Read the whole article at: http://news.cincinnati.com/apps/pbcs.dll/article?AID=/20050418/LIFE/504180318/-1/CINCI
Ukraine divided over language row
Ukrainian newspapers in both Ukrainian and Russian
Ukraine's press remains a mix of Ukrainian and Russian
The future status of the Russian language in Ukraine is the cause
of public and political debate. The BBC's Helen Fawkes speaks to
Russian-speakers who fear discrimination and Ukrainians who are
proud of their mother tongue.
Read about it at: http://news.bbc.co.uk/2/hi/europe/4472069.stm
Interpreters, translators play vital but different
By Nathan Bierma
Before you make a movie called "The Interpreter," you
have to get one thing straight. An interpreter is not the same as
a translator. That's what the makers of "The Interpreter,"
which opens Friday, learned as they made the first movie filmed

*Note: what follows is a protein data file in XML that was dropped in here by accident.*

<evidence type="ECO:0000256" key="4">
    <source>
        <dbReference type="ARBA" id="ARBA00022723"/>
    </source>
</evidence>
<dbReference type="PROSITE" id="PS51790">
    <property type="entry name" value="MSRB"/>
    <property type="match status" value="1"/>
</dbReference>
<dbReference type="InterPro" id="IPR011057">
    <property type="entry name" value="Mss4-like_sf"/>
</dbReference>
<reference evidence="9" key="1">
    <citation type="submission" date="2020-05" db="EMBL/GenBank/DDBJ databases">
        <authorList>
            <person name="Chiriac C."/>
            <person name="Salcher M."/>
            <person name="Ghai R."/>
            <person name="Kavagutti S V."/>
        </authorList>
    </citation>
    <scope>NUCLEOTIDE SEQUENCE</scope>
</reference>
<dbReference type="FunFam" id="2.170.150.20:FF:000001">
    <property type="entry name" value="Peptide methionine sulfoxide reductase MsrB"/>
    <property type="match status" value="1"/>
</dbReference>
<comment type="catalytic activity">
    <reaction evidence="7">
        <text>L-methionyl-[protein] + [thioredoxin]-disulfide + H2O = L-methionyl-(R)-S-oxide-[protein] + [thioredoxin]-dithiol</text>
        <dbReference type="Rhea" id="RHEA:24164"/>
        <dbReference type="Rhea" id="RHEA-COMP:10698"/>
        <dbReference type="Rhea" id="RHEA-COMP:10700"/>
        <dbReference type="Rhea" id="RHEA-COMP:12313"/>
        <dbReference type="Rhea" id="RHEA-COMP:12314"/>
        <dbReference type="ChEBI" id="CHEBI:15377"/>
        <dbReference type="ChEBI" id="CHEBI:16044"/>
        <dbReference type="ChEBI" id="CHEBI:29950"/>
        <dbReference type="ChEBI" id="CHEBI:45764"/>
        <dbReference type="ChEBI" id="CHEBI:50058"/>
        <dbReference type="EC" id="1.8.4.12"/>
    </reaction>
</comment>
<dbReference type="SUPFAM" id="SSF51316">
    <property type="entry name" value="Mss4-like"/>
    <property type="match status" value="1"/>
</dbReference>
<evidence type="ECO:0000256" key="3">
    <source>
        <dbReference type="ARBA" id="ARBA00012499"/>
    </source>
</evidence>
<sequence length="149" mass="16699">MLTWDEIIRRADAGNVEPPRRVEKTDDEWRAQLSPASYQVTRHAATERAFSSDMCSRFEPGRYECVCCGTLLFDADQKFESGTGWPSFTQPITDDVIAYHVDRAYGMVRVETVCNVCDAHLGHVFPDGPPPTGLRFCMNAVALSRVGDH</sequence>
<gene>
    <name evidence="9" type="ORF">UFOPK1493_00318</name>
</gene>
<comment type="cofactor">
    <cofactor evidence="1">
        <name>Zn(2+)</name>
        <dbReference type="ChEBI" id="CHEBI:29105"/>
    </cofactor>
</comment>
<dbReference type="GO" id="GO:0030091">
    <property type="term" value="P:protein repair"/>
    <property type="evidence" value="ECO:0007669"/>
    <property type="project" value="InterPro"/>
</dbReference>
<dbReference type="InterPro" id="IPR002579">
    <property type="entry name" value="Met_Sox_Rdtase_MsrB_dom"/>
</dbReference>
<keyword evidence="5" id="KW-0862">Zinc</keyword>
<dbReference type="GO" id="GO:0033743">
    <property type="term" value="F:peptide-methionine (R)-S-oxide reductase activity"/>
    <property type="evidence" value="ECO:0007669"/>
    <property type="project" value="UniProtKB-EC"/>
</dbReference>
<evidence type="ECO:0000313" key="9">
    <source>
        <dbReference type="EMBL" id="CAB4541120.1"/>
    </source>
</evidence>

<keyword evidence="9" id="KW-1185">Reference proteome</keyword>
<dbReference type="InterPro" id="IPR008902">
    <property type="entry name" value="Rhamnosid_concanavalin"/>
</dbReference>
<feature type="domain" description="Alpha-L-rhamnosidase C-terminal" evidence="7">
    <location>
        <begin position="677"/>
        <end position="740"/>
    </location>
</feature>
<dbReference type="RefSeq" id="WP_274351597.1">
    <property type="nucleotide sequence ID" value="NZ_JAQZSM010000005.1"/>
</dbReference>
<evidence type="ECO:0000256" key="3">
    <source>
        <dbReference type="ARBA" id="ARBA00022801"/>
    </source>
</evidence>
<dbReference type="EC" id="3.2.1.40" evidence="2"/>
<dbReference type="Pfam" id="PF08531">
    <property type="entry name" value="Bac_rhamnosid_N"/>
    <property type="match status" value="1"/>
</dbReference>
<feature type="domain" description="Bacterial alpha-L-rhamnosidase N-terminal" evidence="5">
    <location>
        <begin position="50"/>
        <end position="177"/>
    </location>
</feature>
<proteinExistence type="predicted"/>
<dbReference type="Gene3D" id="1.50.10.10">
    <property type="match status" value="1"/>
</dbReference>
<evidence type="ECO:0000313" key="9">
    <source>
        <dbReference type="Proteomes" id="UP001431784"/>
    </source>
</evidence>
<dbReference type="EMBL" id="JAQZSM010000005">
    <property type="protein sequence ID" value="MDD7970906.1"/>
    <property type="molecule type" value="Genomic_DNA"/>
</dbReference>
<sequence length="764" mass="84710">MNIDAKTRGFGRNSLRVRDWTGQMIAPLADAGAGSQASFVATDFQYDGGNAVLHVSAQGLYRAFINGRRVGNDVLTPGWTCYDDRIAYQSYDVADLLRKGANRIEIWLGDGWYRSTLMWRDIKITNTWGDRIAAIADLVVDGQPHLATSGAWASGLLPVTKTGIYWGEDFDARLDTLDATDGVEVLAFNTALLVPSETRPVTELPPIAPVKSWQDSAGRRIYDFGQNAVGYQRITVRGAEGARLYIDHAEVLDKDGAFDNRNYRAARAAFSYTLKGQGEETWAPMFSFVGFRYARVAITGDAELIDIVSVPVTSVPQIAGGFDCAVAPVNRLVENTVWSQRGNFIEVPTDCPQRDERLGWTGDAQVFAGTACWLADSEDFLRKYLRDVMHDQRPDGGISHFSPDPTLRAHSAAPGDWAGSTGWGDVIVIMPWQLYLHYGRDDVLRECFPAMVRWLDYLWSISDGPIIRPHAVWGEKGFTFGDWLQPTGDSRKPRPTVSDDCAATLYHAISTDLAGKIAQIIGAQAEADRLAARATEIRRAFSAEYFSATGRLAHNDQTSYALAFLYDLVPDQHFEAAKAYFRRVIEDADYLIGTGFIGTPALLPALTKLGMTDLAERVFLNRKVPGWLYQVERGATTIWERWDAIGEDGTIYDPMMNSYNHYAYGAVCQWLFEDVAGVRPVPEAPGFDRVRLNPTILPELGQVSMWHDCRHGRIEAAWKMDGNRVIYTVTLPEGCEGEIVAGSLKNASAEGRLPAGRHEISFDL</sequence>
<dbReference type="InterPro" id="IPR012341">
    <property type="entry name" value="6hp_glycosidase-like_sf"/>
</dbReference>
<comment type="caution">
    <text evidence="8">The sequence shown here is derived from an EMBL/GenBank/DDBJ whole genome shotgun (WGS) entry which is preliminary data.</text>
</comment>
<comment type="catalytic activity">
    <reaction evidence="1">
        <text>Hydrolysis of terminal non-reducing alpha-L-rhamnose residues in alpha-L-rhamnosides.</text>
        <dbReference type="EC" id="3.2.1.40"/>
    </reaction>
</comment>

at the United Nations in New York. Interpreters are in charge of
interpreting spoken communication as it happens on the UN floor.
Translators work with written documents, under far less time pressure.
"Some of my best friends are translators, so there is no antagonism,"
Andreassier-Pearl says. "But we're called `interpreters.' We
do a different job. That's one thing I explained to Sidney Pollack,
and it's one thing I hope the movie is going to spread around."
To hear interpreters tell it, the difference between interpreting
and translating is like the difference between auto racing and a
Read more about it at: http://metromix.chicagotribune.com/movies/mmx-0504200117apr20,0,5616146.story?coll=mmx-movies_heds
Poor inglés? No problem for Brazil's diplomats
Brazil lowers the language skills required of potential candidates
in a bid to democratize its diplomatic ranks.
By Andrew Downie | Christian Science Monitor
RIO DE JANEIRO – In Brasil, the importancia of inglés
has been reducido. For diplomatas, speaking the language of Bush
and Blair is not as essencial as it once was. Across the world,
English is recognized as the language of commerce, entertainment,
travel, and much else. But thanks to a decree issued earlier this